By Ayesha Siddiqa
Towards a new Pakistan?
Pakistan's modernity is structured along two axes: neo-liberal nationalism andright-wing radical nationalism. The meeting of the two trajectories has turnedPakistan into a hybrid-theocratic state which encapsulates a mix of economicneo-liberalism, pockets of social liberalism, formal theocracy and larger spacesexperiencing informal theocracy
Pakistan's modernity: Betweenmilitary and militancy
There is a new kind of literature on Pakistan in the market which claims to present an alternative view of the country, aview that is more positive and talks of the huge potential of the Pakistani state to become a success story on par with theemerging economies of the world. Instead of focusing on religious radicalism, the war on terror, the problematic politicsor the excessively powerful military, the new works highlight the progressive, liberal and democratic tendencies of thestate and society. One of the key arguments presented in the new literature is that given some structural changes inpolitics, especially by replacing the traditional elite with the growing middle class, the country can be turned into asuccess story. The emphasis, thus, is on empowerment of the middle class, greater urbanisation, political order andeconomic development. This is the formula for socio- political and socio-economic modernity.This essay examines the above notion and argues instead that this peculiar formula for modernity is deeply flawed. Theempowerment of the middle class or economic progress does not automatically translate into liberal progressivemodernity mainly due to the nature of the state.Pakistan's modernity, I argue, is structured along two axes: neo-liberal nationalism and right-wing radical nationalism.While the neo-liberal nationalism axis depicts an authoritarian and top-down model of economic and politicaldevelopment marked with the expansion of a national security-obsessed middle class and ruling elite, the right-wingradical nationalism axis denotes the growth of religious radicalism and militancy as symbols of geopolitical modernityand anti-imperialism. The terms - military and militancy - are both used here in symbolic terms. While military denotes allforms of authoritarian behaviour, militancy refers to all the shades ranging from latent radicalism to extremism andreligious fascism which will also be referred to here as jihadism. I also argue that liberalism is one of the manyconsequences of modernity, but not the only one. The meeting point of bothtrajectories has resulted in turning Pakistan into a hybrid-theocratic statewhich encapsulates a mix of economic neo-liberalism, pockets of socialliberalism, formal theocracy and larger spaces experiencing informaltheocracy.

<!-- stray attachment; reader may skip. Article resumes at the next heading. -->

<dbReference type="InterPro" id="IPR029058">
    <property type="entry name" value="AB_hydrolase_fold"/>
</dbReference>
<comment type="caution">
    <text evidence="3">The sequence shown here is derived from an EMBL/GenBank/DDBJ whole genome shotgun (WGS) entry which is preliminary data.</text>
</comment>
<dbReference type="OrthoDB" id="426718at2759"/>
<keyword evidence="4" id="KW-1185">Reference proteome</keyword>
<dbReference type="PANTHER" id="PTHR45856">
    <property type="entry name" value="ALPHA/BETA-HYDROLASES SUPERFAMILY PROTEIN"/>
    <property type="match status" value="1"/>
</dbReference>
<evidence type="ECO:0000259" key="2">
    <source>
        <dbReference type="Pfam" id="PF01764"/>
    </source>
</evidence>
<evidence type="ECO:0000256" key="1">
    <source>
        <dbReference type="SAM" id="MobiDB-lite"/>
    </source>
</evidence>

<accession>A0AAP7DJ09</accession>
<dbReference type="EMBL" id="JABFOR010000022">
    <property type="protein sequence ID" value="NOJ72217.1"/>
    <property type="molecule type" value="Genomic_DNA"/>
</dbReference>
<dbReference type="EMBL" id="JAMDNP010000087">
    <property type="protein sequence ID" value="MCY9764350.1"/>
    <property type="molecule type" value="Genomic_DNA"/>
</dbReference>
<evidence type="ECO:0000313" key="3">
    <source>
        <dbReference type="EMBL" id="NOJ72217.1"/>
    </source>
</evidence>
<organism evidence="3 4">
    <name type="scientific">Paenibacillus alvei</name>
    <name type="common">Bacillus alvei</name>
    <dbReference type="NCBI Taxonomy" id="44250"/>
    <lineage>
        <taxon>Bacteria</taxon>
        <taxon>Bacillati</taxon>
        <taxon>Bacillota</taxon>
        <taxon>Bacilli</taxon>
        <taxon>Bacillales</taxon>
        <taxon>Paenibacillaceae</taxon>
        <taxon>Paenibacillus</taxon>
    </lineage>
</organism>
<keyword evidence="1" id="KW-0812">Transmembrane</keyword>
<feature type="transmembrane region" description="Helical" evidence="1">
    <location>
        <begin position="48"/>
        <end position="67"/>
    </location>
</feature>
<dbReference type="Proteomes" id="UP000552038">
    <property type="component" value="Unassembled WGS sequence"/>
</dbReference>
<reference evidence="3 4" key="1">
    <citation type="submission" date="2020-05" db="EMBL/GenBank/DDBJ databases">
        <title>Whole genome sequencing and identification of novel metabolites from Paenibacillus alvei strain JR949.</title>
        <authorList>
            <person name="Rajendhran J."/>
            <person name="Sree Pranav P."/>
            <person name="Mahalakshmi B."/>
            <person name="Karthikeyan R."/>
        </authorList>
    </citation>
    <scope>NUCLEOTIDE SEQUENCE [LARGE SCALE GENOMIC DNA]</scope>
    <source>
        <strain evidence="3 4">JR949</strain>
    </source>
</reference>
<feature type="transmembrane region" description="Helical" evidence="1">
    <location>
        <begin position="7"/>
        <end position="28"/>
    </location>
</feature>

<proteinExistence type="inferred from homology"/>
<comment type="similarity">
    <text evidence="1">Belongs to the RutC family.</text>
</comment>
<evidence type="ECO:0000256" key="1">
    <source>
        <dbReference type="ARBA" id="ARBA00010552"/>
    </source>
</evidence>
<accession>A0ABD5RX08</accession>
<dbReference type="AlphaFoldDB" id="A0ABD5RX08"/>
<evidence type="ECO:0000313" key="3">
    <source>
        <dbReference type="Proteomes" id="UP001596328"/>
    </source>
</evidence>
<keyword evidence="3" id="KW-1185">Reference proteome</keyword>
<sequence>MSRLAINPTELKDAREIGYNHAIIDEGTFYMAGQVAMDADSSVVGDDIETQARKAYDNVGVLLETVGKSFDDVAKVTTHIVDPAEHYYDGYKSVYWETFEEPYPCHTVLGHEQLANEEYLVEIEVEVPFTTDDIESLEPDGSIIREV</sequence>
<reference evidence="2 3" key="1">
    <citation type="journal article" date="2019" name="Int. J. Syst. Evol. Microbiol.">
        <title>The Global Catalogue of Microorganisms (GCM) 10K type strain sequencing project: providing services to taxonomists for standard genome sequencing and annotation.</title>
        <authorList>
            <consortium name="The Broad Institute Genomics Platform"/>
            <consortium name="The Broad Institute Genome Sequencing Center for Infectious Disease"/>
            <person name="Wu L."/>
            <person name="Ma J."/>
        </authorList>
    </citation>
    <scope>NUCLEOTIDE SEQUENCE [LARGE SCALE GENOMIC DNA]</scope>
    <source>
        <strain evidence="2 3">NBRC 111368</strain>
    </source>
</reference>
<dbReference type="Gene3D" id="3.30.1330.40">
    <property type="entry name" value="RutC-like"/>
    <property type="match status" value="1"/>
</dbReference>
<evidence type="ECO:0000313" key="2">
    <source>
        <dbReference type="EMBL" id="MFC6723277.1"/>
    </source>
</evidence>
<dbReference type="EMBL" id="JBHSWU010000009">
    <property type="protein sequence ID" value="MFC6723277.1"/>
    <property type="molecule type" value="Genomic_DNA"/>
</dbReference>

The neoliberal-nationalism axis:
The new or alternative view literature is represented by three works: (a)Maleeha Lodhi's Pakistan: Beyond 'The Crisis State' (2011), (b) AnatolLieven's Pakistan: A Hard Country (2011), and (c) Javed Jabbar's Pakistan -Unique Origins; Unique Destiny? (2011).What is common in these books is a propensity to consider modernity as a "rational or social operation that is culture-neutral" (Taylor 1995: 25) which means looking at modernity purely in material terms and as a goal that can be fulfilledthrough good neo-liberal policies.There are two angles of such scholarship: (a) take the emphasis away for any weakness or failure of the state from thecivil and military bureaucracy to the political elite that is also considered the traditional elite, and (b) present analternative formula for the country's progress through improving governance and transferring power to the middle class.This indicates a fair amount of heating up of the inner conflict between the traditional elite and those that aspire to andare taking place of the old elite.
The bulk of the ruling elite nolonger comprisestraditional feudal-landowners but isinstead of middle classand even lower middleclass background